Clark Construction Group, the general contractor responsible for realizing the $2.5 billion The Wharf in Washington, D.C., is suing project architect Perkins Eastman over claims of seriously flawed design documents. As first reported by Bisnow, the contractors are seeking $5 million in damages after the recent completion of the project’s first phase, claiming that issues and omissions in the drawings necessitated numerous on-site fixes.
The Wharf, a massive mixed-use development spread across a mile-long stretch of D.C.’s southwestern (and formerly industrial) waterfront, opened the doors of its first phase back in October of last year. After completely replacing the existing seawall and promenade, 1.2 million square feet of office space, hotel rooms, retail, luxury and affordable residential units, a marina, and waterfront parks rose on the Perkins Eastman-master planned site. A two-story underground parking garage also runs the length of the development. When complete, The Wharf will encompass 3.2 million square feet in total.
According to the complaint levied by Clark Construction, Perkins Eastman either submitted incorrect details in their design documents or omitted portions of their drawings and failed to respond to inquiries in a timely fashion. The suit alleges that the architects misplaced structural columns, designed exterior retail doors that were unable to open, placed concrete beams too low to achieve the correct clearance, and made mistakes in coordination that resulted in slabs being too thick to install already-purchased doors. Even the coordination of structural rebar and foundation piles are cited as having contained significant errors, and Clark Construction claims they were forced to take on material losses as the result of correcting the defects in the field.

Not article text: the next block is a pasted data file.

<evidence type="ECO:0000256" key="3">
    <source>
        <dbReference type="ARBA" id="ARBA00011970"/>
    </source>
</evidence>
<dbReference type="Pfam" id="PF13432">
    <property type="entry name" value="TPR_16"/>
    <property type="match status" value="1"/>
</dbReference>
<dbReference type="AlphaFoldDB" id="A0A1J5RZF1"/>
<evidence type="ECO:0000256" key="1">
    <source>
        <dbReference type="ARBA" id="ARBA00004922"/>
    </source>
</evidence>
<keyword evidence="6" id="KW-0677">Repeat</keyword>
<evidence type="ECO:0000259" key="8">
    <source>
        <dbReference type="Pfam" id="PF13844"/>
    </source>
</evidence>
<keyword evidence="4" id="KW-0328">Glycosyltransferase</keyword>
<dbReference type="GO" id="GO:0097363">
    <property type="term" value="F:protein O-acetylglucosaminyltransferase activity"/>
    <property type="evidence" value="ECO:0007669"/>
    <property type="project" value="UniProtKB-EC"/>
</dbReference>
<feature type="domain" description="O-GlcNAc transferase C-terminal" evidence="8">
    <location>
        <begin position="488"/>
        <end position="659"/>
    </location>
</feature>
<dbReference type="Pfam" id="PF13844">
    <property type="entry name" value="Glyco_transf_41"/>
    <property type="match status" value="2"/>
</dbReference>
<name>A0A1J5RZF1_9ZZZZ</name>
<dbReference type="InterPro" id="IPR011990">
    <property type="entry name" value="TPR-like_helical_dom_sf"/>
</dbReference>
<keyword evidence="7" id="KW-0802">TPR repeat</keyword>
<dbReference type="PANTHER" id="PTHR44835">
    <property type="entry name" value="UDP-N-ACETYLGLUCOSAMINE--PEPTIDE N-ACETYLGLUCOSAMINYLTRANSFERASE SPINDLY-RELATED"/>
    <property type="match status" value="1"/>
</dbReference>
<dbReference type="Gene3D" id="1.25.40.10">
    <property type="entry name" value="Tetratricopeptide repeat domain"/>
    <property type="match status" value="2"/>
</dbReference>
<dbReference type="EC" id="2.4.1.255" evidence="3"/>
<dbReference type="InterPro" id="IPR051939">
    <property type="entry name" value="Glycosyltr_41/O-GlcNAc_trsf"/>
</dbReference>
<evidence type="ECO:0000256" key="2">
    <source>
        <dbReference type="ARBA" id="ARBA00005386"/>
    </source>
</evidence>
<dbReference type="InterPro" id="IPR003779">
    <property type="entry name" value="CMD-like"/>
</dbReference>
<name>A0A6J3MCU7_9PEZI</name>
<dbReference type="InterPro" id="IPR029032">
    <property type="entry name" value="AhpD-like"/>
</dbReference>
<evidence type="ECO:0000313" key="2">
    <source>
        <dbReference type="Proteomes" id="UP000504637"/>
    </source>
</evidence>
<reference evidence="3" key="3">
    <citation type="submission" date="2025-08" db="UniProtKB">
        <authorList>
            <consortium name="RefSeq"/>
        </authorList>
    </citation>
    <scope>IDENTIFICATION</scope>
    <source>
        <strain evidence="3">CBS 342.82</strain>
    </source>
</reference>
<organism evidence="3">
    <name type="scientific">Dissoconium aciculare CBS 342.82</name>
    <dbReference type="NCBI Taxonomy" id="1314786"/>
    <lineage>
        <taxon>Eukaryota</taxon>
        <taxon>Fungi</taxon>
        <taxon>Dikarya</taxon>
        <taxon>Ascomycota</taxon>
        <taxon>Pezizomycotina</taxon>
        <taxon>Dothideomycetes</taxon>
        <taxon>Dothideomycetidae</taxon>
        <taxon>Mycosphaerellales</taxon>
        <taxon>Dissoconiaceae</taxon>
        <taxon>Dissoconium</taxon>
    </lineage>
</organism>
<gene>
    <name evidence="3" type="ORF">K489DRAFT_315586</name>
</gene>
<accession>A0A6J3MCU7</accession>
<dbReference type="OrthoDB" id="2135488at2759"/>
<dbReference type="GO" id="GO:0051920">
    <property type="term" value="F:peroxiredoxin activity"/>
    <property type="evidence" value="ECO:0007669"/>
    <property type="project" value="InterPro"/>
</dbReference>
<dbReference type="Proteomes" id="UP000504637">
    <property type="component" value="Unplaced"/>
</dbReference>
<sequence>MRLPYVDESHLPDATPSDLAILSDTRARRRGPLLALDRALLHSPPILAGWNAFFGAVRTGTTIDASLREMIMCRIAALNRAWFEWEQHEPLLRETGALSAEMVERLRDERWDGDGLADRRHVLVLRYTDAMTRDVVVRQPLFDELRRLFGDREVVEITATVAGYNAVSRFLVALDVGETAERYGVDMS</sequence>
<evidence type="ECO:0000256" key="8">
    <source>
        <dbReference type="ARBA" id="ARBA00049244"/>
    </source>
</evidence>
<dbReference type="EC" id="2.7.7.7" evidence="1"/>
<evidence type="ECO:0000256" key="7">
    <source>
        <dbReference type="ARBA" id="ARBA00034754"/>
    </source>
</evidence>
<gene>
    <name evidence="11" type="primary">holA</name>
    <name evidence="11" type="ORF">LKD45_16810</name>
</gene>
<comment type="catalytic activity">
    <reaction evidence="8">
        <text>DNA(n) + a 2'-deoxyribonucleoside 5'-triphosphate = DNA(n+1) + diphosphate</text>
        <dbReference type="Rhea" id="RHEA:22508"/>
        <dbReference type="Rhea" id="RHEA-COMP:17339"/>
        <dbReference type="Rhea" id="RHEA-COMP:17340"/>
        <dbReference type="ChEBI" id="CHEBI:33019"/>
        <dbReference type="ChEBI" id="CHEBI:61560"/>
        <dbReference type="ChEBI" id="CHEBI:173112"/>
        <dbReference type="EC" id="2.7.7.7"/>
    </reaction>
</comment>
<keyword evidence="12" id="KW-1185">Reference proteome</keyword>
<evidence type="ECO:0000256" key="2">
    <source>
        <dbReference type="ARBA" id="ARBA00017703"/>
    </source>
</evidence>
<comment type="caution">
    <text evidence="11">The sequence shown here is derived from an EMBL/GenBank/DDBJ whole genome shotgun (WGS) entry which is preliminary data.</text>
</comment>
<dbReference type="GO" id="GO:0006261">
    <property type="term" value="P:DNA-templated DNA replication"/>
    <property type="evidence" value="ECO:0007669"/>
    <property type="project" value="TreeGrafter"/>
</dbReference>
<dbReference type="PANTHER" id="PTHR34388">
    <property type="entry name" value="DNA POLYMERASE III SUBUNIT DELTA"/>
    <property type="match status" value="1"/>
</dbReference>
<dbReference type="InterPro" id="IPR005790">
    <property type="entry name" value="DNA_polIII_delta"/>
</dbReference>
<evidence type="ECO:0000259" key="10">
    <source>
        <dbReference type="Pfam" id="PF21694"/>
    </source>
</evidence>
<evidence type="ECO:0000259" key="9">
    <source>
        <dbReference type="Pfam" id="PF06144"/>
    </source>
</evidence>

Clark Construction is suing for a breach of written contract, professional negligence, and negligent misrepresentation as a result.
Because of the project’s tight timeline, “The errors and omissions complained of herein did not arise and were not known, knowable, discovered, discoverable, appreciated, or appreciable until various points within the past three years,” the lawsuit claims. “It remains possible and likely that errors and omissions will continue to arise and become known, discovered, and appreciated in the future as discovery in this matter proceeds including, without limitation, expert discovery.”
The second phase of The Wharf is scheduled to break ground later this year, and finish construction in 2022. Perkins Eastman declined to comment.